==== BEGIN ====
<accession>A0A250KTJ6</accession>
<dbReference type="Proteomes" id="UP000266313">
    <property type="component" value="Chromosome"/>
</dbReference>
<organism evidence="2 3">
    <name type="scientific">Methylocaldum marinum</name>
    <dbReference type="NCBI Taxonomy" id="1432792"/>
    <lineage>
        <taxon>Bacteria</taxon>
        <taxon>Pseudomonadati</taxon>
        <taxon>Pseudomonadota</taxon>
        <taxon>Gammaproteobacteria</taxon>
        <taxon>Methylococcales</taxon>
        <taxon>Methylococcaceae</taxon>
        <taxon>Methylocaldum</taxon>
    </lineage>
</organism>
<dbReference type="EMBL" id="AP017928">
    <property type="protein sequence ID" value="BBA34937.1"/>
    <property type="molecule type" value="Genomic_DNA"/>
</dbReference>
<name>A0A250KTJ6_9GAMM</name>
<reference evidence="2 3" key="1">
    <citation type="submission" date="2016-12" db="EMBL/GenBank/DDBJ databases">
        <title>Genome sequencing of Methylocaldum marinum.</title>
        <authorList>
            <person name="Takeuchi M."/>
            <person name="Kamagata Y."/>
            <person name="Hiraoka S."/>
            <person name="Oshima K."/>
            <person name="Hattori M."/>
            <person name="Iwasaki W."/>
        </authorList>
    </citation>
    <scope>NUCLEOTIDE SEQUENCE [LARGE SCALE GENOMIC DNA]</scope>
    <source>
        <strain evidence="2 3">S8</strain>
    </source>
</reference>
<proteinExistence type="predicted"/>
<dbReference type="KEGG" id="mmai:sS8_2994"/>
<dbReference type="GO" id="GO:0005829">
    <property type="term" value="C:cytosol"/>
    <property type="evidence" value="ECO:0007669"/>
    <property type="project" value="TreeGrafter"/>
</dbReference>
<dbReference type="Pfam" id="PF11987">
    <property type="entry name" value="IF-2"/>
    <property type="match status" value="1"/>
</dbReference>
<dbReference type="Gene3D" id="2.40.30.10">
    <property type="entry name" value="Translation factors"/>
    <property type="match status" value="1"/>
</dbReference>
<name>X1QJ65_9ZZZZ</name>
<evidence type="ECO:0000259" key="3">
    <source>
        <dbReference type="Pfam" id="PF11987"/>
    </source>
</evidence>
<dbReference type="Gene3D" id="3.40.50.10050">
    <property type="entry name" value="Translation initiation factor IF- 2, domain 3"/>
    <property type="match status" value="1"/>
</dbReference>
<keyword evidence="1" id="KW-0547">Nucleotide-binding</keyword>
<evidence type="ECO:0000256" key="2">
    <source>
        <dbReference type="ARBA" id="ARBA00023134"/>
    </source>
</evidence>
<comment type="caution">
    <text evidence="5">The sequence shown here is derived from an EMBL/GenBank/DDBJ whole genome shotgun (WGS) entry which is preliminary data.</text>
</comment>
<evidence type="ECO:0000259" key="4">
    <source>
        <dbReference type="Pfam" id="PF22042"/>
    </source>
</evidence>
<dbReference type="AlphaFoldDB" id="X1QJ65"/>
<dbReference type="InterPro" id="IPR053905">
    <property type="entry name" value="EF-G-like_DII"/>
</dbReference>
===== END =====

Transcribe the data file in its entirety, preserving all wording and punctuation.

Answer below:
<accession>A0A250KTJ6</accession>
<dbReference type="Proteomes" id="UP000266313">
    <property type="component" value="Chromosome"/>
</dbReference>
<organism evidence="2 3">
    <name type="scientific">Methylocaldum marinum</name>
    <dbReference type="NCBI Taxonomy" id="1432792"/>
    <lineage>
        <taxon>Bacteria</taxon>
        <taxon>Pseudomonadati</taxon>
        <taxon>Pseudomonadota</taxon>
        <taxon>Gammaproteobacteria</taxon>
        <taxon>Methylococcales</taxon>
        <taxon>Methylococcaceae</taxon>
        <taxon>Methylocaldum</taxon>
    </lineage>
</organism>
<dbReference type="EMBL" id="AP017928">
    <property type="protein sequence ID" value="BBA34937.1"/>
    <property type="molecule type" value="Genomic_DNA"/>
</dbReference>
<name>A0A250KTJ6_9GAMM</name>
<reference evidence="2 3" key="1">
    <citation type="submission" date="2016-12" db="EMBL/GenBank/DDBJ databases">
        <title>Genome sequencing of Methylocaldum marinum.</title>
        <authorList>
            <person name="Takeuchi M."/>
            <person name="Kamagata Y."/>
            <person name="Hiraoka S."/>
            <person name="Oshima K."/>
            <person name="Hattori M."/>
            <person name="Iwasaki W."/>
        </authorList>
    </citation>
    <scope>NUCLEOTIDE SEQUENCE [LARGE SCALE GENOMIC DNA]</scope>
    <source>
        <strain evidence="2 3">S8</strain>
    </source>
</reference>
<proteinExistence type="predicted"/>
<dbReference type="KEGG" id="mmai:sS8_2994"/>
<dbReference type="GO" id="GO:0005829">
    <property type="term" value="C:cytosol"/>
    <property type="evidence" value="ECO:0007669"/>
    <property type="project" value="TreeGrafter"/>
</dbReference>
<dbReference type="Pfam" id="PF11987">
    <property type="entry name" value="IF-2"/>
    <property type="match status" value="1"/>
</dbReference>
<dbReference type="Gene3D" id="2.40.30.10">
    <property type="entry name" value="Translation factors"/>
    <property type="match status" value="1"/>
</dbReference>
<name>X1QJ65_9ZZZZ</name>
<evidence type="ECO:0000259" key="3">
    <source>
        <dbReference type="Pfam" id="PF11987"/>
    </source>
</evidence>
<dbReference type="Gene3D" id="3.40.50.10050">
    <property type="entry name" value="Translation initiation factor IF- 2, domain 3"/>
    <property type="match status" value="1"/>
</dbReference>
<keyword evidence="1" id="KW-0547">Nucleotide-binding</keyword>
<evidence type="ECO:0000256" key="2">
    <source>
        <dbReference type="ARBA" id="ARBA00023134"/>
    </source>
</evidence>
<comment type="caution">
    <text evidence="5">The sequence shown here is derived from an EMBL/GenBank/DDBJ whole genome shotgun (WGS) entry which is preliminary data.</text>
</comment>
<evidence type="ECO:0000259" key="4">
    <source>
        <dbReference type="Pfam" id="PF22042"/>
    </source>
</evidence>
<dbReference type="AlphaFoldDB" id="X1QJ65"/>
<dbReference type="InterPro" id="IPR053905">
    <property type="entry name" value="EF-G-like_DII"/>
</dbReference>